How Are Blast-Induced Concussions Graded?
Blast injury-induced concussions seem to be more complex than a single blow the the head concussion, like in sports. To date, there is no distinctive rating system for blast -induced concussions.
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Blast injury-related concussion, in the military's view, seems to be that it's a more complex injury than the single blow to the head, sports-related concussion that we understand better. There are grading scales used by certain military services. So, for instance, the Marines-- meaning the Navy medical personnel that care for the Marines-- grade concussions in a way that is very similar to a merging of the Colorado guideline and the American Academy of Neurology guideline with the three-grade scale. But the definition itself, that's Defense Department-wide, doesn't use a grading scale, and it's intended for all types of concussion-- blast-related or biomechanical injury in a crash or whatever-- so there isn't necessarily a distinctive concussion grading or assessment for a blast-related concussion that's different from any other type of concussion. The grades of concussion in the scales that have been merged and used, in one sense or another, in the Navy/Marines system would be--the mildest form is an alteration in mental status without there being a gap in memory; so no amnesia or unconsciousness. So it's a person who is fully awake the entire time but recognizes-- or other people recognize--that they're not tracking what's happening around them. So a confusional state is the neurological term for that particular threshold of Grade 1, if you will. Grade 2 would be something a little bit worse in the sense that there is either a gap in memory, which is one way of looking at it--so there's a post-traumatic amnesia-- or they have lingering symptoms related to the concussion that go on for a span of time, and that's somewhat arbitrary. The Academy of Neurology said 15 minutes, others had said more or less. Grade 3 would be witnessed loss of consciousness, and by that we truly mean paralytic coma-- and in either grading system, that's the same that way-- that there is actually a witnessed loss of consciousness, such that even the individual--the person with the injury-- wouldn't know that they were unconscious. They just have a gap in memory; a span of time they can't account for. So it requires--for a Grade 3, it truly requires that somebody else witness them truly being unconscious, even if it's just momentary.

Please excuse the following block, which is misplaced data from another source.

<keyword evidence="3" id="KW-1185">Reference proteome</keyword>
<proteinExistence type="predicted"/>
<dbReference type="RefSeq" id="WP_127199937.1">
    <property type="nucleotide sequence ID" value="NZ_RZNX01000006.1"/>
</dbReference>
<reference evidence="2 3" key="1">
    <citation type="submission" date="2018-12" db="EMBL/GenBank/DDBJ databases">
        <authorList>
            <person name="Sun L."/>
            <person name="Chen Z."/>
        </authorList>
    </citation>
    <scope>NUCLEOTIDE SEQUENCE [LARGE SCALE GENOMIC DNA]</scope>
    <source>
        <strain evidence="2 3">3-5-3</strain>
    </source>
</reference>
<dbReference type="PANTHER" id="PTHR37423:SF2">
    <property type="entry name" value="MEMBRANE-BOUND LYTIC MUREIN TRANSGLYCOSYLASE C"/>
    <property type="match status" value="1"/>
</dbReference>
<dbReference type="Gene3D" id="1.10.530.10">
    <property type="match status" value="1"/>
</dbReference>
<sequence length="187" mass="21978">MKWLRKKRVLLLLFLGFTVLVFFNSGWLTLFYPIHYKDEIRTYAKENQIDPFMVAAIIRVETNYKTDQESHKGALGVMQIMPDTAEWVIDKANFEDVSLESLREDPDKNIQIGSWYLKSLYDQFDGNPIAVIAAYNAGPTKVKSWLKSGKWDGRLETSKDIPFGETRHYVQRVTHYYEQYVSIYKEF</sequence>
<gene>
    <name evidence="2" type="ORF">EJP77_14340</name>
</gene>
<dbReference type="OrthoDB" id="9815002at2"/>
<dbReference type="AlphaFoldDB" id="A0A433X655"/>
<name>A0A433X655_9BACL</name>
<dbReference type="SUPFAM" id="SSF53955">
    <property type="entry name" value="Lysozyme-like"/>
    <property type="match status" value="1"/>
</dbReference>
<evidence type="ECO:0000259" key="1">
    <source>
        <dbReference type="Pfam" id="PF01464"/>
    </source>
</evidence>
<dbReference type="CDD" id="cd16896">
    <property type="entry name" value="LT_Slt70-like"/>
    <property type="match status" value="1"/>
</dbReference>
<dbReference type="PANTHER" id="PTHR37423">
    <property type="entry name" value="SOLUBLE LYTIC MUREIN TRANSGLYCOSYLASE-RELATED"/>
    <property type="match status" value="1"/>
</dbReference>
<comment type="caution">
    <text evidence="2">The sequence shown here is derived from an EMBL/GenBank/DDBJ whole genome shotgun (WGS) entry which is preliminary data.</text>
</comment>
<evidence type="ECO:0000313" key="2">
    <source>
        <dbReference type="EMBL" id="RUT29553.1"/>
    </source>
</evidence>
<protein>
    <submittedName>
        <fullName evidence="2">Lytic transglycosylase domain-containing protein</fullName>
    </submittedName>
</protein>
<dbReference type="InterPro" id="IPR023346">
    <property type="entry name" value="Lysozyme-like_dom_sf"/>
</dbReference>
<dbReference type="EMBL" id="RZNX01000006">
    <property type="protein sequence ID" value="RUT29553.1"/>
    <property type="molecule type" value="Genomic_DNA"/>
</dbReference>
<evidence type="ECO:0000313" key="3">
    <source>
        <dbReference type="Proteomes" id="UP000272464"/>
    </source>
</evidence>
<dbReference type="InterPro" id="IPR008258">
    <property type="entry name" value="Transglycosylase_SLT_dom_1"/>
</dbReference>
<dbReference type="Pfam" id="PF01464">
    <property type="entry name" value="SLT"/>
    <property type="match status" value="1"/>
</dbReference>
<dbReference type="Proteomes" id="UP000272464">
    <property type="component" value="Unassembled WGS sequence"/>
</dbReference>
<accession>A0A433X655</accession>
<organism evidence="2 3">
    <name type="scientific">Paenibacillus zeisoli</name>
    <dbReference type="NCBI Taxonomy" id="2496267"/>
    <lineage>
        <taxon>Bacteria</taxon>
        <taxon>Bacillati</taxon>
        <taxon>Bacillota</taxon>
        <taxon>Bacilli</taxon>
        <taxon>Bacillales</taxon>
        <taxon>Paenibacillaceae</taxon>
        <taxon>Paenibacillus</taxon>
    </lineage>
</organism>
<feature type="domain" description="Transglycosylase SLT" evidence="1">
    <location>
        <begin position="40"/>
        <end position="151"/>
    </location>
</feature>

Posted on BrainLine October 20, 2010.
James Kelly, MA, MD, FAAN, a neurologist, is one of America’s top experts on treating concussions. He currently serves as Executive Director of the Marcus Institute for Brain Health.
Produced by Noel Gunther and Brian King, BrainLine.